Nothing ruins a sandwich quite like stale (or moldy) bread. Yuck.
If you love bread, buns and rolls — especially when they’re fresh-baked — then pay attention because you’re going to love this simple trick to keep your bread fresh for as long as possible.
But first, a quick lesson on how bread goes from fresh and delicious to moldy or tough:
- Moldy bread: Mold needs nutrients (in this example, a piece of bread), warmth and moisture to thrive. “If you store your bread in plastic (which traps moisture) and keep it in a warm place (like on top of the refrigerator or over the dishwasher), you’re giving mold everything it needs to grow unchecked,” according to Tasting Table.
- Stale bread: As soon as bread is taken out of the oven to cool, its starch molecules begin to crystallize, which forces water out of the bread and makes it stale, says Chatelaine Kitchen. The process is known as starch retrogradation. Exposing bread to air also leads to loss of moisture and results in staling.
Now that you know how and why your bread goes bad, here are some things you can do to prolong its freshness:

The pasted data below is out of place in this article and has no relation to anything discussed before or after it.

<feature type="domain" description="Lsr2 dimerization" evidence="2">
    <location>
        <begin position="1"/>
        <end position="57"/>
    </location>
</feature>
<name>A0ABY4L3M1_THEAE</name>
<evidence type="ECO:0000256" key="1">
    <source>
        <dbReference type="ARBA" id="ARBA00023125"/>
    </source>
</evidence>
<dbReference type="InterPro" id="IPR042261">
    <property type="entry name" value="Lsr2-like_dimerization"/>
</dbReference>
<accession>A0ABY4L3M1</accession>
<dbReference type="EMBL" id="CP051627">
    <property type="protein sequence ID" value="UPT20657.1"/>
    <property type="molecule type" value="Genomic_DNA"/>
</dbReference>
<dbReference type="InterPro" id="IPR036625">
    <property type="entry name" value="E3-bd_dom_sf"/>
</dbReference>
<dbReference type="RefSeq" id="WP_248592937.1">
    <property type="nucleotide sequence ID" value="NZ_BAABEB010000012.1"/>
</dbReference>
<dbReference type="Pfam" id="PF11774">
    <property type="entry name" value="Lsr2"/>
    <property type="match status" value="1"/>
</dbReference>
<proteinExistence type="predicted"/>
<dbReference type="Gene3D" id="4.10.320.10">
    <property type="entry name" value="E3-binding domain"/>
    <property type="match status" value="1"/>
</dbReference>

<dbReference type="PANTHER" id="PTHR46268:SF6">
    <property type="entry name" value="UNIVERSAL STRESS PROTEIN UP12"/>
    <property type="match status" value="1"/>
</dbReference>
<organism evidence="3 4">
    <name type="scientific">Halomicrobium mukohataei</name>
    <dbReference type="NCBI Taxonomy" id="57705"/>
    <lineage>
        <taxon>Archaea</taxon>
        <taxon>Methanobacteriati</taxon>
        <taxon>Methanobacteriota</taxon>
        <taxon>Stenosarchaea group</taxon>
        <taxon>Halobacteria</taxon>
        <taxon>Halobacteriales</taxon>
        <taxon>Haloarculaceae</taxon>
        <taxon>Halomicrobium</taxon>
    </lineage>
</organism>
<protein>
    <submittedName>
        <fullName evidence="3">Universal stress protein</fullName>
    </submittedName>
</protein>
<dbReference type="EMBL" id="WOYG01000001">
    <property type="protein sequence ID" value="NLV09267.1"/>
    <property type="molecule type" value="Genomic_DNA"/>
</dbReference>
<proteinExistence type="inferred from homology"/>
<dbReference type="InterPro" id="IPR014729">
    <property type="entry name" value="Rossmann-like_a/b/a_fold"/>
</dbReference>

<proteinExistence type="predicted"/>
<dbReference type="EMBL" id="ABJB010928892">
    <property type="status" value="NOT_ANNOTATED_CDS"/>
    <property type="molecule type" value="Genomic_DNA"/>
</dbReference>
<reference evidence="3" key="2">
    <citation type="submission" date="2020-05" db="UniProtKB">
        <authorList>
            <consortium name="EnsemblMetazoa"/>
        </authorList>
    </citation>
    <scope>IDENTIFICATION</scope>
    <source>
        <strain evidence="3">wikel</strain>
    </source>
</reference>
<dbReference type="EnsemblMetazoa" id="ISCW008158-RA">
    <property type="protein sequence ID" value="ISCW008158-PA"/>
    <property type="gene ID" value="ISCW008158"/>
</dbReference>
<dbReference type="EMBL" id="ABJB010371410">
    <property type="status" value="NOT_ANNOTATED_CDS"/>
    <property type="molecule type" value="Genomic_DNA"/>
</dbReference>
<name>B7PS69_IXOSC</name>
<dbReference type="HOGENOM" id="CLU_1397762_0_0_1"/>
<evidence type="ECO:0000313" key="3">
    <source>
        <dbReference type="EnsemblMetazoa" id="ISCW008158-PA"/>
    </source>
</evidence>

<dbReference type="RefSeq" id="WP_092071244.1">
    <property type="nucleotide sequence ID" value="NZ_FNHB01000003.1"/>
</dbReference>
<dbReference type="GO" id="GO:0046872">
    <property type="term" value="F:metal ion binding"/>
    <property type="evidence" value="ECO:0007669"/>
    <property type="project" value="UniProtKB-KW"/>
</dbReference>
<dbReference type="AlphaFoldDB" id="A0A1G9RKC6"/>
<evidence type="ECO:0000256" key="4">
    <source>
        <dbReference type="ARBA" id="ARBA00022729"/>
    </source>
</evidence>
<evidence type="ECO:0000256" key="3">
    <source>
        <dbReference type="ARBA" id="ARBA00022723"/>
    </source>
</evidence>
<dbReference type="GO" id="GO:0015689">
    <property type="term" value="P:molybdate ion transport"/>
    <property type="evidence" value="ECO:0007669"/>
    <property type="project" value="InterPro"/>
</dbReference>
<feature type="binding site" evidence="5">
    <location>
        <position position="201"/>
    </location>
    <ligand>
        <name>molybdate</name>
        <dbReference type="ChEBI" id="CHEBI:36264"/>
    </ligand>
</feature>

- Avoid pre-sliced bread: “Pre-sliced bread has many more exposed surface areas, which allows air to work its way into the bread,” Laura Holman writes on Food Hacks.
- Slice into the middle of your bread rather than the ends: Holman also recommends that you slice your bread from the center of the loaf, then remove the slices you plan to eat and push the two cut pieces back together. “The two heels act as a barrier against the air, preventing air from having ready access to the crumb (which is much more susceptible to staling),” Holman writes.
- Don’t put your bread in the refrigerator: Although storing your bread in the fridge does delay the development of mold, it is the absolute worst environment for preventing staleness because starch retrogradation occurs rapidly in the refrigerator. “The fridge is your enemy when it comes to bread,” says Chatelaine Kitchen.
Those tips are great, but if you want to keep your bread fresh for up to a month, bakers and food experts recommend one thing: Put it in the freezer. Says Chatelaine Kitchen:
It prevents staling as freezer temperatures arrest starch retrogradation, holding the bread in a stable state. To get the most out of your frozen bread, freeze it as soon as possible after baking and cooling, and consume it equally as fast after thawing. Bread needs to be properly wrapped in plastic and it’s also a good idea to slice your bread into portions prior to freezing.
You may also want to keep in mind that bread tastes its best when it’s eaten right out of the oven.
“Bread is best when just baked,” baking master Eric Kayser told the Tasting Table. “It can have a shelf life of two or three days, but it will taste best within hours of coming out of the oven.”
How do you store your bread? Share your comments below or on our Facebook page.